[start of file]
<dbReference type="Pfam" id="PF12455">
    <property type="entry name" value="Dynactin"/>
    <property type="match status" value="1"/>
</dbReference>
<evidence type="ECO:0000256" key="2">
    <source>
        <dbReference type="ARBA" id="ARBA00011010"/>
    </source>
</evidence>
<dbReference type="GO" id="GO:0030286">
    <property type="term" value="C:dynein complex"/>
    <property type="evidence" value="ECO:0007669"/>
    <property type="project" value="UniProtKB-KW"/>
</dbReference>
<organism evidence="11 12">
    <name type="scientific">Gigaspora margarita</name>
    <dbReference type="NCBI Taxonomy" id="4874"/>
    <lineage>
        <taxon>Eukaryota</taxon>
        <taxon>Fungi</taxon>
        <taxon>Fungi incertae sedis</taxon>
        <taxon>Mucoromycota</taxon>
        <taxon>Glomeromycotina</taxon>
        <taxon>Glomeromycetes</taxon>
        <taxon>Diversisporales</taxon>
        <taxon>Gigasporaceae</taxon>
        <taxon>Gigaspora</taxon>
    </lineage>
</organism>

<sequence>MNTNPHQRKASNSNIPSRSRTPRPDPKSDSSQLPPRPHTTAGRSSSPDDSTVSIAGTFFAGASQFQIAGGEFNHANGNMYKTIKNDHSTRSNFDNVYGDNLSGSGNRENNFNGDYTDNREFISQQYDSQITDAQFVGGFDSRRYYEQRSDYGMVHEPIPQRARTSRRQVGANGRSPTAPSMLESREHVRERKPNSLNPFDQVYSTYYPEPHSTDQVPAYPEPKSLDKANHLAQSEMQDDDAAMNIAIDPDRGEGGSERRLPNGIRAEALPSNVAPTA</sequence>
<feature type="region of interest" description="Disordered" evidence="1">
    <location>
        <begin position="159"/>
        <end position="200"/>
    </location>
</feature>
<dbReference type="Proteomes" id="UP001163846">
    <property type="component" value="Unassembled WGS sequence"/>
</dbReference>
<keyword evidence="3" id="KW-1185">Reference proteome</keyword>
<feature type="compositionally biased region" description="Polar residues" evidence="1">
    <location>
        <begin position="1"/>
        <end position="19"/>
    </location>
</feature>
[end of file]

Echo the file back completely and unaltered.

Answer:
<dbReference type="Pfam" id="PF12455">
    <property type="entry name" value="Dynactin"/>
    <property type="match status" value="1"/>
</dbReference>
<evidence type="ECO:0000256" key="2">
    <source>
        <dbReference type="ARBA" id="ARBA00011010"/>
    </source>
</evidence>
<dbReference type="GO" id="GO:0030286">
    <property type="term" value="C:dynein complex"/>
    <property type="evidence" value="ECO:0007669"/>
    <property type="project" value="UniProtKB-KW"/>
</dbReference>
<organism evidence="11 12">
    <name type="scientific">Gigaspora margarita</name>
    <dbReference type="NCBI Taxonomy" id="4874"/>
    <lineage>
        <taxon>Eukaryota</taxon>
        <taxon>Fungi</taxon>
        <taxon>Fungi incertae sedis</taxon>
        <taxon>Mucoromycota</taxon>
        <taxon>Glomeromycotina</taxon>
        <taxon>Glomeromycetes</taxon>
        <taxon>Diversisporales</taxon>
        <taxon>Gigasporaceae</taxon>
        <taxon>Gigaspora</taxon>
    </lineage>
</organism>

<sequence>MNTNPHQRKASNSNIPSRSRTPRPDPKSDSSQLPPRPHTTAGRSSSPDDSTVSIAGTFFAGASQFQIAGGEFNHANGNMYKTIKNDHSTRSNFDNVYGDNLSGSGNRENNFNGDYTDNREFISQQYDSQITDAQFVGGFDSRRYYEQRSDYGMVHEPIPQRARTSRRQVGANGRSPTAPSMLESREHVRERKPNSLNPFDQVYSTYYPEPHSTDQVPAYPEPKSLDKANHLAQSEMQDDDAAMNIAIDPDRGEGGSERRLPNGIRAEALPSNVAPTA</sequence>
<feature type="region of interest" description="Disordered" evidence="1">
    <location>
        <begin position="159"/>
        <end position="200"/>
    </location>
</feature>
<dbReference type="Proteomes" id="UP001163846">
    <property type="component" value="Unassembled WGS sequence"/>
</dbReference>
<keyword evidence="3" id="KW-1185">Reference proteome</keyword>
<feature type="compositionally biased region" description="Polar residues" evidence="1">
    <location>
        <begin position="1"/>
        <end position="19"/>
    </location>
</feature>